The Galaxy Z Fold 3 features a 4400mAh battery, which is fairly small for a device with two 120Hz screens, one of which is pseudo-tablet sized.

Going into the review I’d hoped the variable refresh rate tech would help alleviate these issues, but with real world use I found the device offers distinctly average battery life. Throughout testing I struggled to get more than a day’s use out of the Z Fold 3 off a single charge when using it as my primary work and personal phone/tablet.

This entailed listening to music, answering incoming messages, checking the internet and my social media feeds throughout the day, plus an hour’s gaming and movie streaming towards the end of the night. This was with the screen set to auto-brightness and with the variable refresh rate active.

Video playback performance was reasonable with the Fold 3 shedding an average of 7-10% of its charge per hour streaming non-HDR content from Netflix. But gaming puts a serious drain on the battery. Running games on GeForce Now in tablet mode the phone regularly lost 11% of its charge within 15 minutes. Android games put a smaller drain on the battery, but only by a small amount. This means, if you plan to use it to game on the go you will have to invest in a battery pack.

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Should you buy it?

You’re a power user that likes to have THE latest gadgets: The Galaxy Z Fold 3 is the first foldable I’ve used that doesn’t feel like a prototype thanks to general improvements to its software and build quality. If you’re a power user with cash to burn that likes the idea of a phone that converts into a tablet on the fly, this is the best option available at the moment.

You want the best phone or tablet experience possible: Despite excellent work by Samsung improving the Fold 3, the screens’ atypical aspect ratios still hinder the overall user experience. As a phone its screen feels a little too squashed, making even basic things like typing harder. The tablet’s atypical shape also makes apps look odd and means streamed videos don’t take full advantage of the extra space. As a result you’ll get a better experience using dedicated flagship devices, like the Galaxy S21 Ultra or Galaxy Tab S7 Plus.

Final Thoughts

Final thoughts
The Galaxy Z Fold 3 is the most accomplished phone/tablet convertible Samsung’s ever made. General improvements to its build quality, a more robust folding screen and upgraded internals make it feel like a proper option for buyers, rather than a clever proof of concept. However, ongoing issues with its screens’ atypical aspect ratios can make for some awkward compromises.

The thin, atypically long front display makes some app UIs and the keyboard feel a little too squished together. The tablet mode’s square dimensions also mean some apps, particularly video streaming, have huge black bars around them that diminish the value you get from the extra screen real estate. This, plus its high price, mean most buyers will be better off investing in a normal phone, like the Galaxy S21 Ultra, and then picking up a separate tablet.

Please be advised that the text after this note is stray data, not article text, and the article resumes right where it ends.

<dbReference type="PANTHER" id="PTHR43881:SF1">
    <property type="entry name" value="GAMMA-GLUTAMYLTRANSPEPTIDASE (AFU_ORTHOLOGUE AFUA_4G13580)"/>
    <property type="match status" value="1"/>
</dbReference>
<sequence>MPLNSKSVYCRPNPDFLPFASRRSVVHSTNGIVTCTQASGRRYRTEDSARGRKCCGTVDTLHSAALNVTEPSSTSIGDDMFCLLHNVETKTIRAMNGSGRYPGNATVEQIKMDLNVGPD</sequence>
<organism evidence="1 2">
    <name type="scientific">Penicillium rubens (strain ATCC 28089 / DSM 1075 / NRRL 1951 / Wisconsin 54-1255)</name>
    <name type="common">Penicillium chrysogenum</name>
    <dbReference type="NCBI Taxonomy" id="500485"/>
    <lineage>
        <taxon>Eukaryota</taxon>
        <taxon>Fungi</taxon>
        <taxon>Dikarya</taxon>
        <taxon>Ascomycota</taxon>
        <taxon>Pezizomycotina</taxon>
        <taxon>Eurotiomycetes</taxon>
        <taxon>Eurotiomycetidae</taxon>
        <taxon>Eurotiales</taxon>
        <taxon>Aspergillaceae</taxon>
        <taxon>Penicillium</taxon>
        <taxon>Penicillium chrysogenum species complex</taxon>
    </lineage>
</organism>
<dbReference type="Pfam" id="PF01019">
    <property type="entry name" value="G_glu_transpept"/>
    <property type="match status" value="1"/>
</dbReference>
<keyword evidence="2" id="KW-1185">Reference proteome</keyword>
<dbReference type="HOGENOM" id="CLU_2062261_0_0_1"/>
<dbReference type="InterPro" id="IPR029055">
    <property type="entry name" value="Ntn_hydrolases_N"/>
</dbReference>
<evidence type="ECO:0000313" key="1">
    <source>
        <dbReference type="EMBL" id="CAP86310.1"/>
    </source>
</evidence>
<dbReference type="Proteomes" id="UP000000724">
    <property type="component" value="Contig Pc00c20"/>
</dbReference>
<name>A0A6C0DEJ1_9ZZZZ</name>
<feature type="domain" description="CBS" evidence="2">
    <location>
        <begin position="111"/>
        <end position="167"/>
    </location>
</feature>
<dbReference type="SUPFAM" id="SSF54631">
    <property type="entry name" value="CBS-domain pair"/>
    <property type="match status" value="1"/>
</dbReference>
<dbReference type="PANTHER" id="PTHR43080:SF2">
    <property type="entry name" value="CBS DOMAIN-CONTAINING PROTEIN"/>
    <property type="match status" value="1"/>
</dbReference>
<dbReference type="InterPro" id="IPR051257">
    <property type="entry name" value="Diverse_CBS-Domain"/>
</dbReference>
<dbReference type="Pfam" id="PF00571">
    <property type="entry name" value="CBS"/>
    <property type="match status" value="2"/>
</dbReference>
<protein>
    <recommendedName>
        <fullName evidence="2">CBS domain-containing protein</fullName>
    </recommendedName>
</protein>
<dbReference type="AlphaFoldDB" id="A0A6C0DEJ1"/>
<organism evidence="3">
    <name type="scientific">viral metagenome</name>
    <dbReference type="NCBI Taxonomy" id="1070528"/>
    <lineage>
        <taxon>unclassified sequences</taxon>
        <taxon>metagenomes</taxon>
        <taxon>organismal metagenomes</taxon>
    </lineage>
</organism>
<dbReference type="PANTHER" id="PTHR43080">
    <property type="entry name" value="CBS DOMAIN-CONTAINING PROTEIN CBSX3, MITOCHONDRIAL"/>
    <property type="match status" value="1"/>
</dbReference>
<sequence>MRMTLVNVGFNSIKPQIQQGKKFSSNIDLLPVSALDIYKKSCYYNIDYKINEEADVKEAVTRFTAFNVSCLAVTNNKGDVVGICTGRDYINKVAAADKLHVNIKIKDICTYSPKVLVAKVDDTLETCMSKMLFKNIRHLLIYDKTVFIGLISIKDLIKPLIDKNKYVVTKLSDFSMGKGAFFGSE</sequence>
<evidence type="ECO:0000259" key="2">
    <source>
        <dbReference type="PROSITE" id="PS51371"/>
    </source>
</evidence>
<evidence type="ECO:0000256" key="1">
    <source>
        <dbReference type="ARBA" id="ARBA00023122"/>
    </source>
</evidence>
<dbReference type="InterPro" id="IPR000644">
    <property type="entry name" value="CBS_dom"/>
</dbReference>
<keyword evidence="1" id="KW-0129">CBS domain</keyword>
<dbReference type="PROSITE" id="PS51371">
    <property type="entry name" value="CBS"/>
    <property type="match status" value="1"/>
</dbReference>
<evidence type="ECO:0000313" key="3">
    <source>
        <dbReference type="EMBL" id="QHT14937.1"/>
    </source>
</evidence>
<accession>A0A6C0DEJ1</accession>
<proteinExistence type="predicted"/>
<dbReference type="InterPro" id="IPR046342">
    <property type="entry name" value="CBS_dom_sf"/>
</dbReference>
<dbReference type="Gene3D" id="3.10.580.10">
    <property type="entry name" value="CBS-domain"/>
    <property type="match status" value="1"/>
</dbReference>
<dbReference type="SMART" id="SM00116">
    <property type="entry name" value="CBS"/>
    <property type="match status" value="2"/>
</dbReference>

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We test every mobile phone we review thoroughly. We use industry standard tests to compare features properly and we use the phone as our main device over the review period. We’ll always tell you what we find and we never, ever, accept money to review a product.

Find out more about how we test in our ethics policy.

Used as our main phone for the review period

Reviewed using respected industry benchmarks and real world testing

Always has a SIM card installed

Camera tested in multiple conditions


Is the Galaxy Z Fold 3 waterproof?

The Galaxy Z Fold 3 is IPX8 certified, so it can survive splashes and brief submersions.

Does the Galaxy Z Fold 3 have 5G?

The Galaxy Z Fold 3 runs using a Snapdragon 888 CPU, which features a 5G modem.

Can you see the screen crease on the Galaxy Z Fold 3?

The crease on the folding internal display is still visible to the naked eye.

Jargon buster


HDR stands for High Dynamic Range and refers to contrast (or difference) between the brightest and darkest parts of an image. HDR content preserves details in the darkest and brightest areas of a picture, details that are often lost in old imaging standards. HDR10 is mandated to be included on all HDR TVs. It’s also supported by 4K projectors.


Offering faster download and upload speeds when compared to 4G. Great for game streaming and HDR video playback. Not supported everywhere yet and speeds vary wildly.


Types of displays that use self-lighting pixels to provide greater contrast and more vibrant colours than a typical LCD display, as well as sharper blacks.

Refresh Rate

The number of times the screen refreshes itself per second.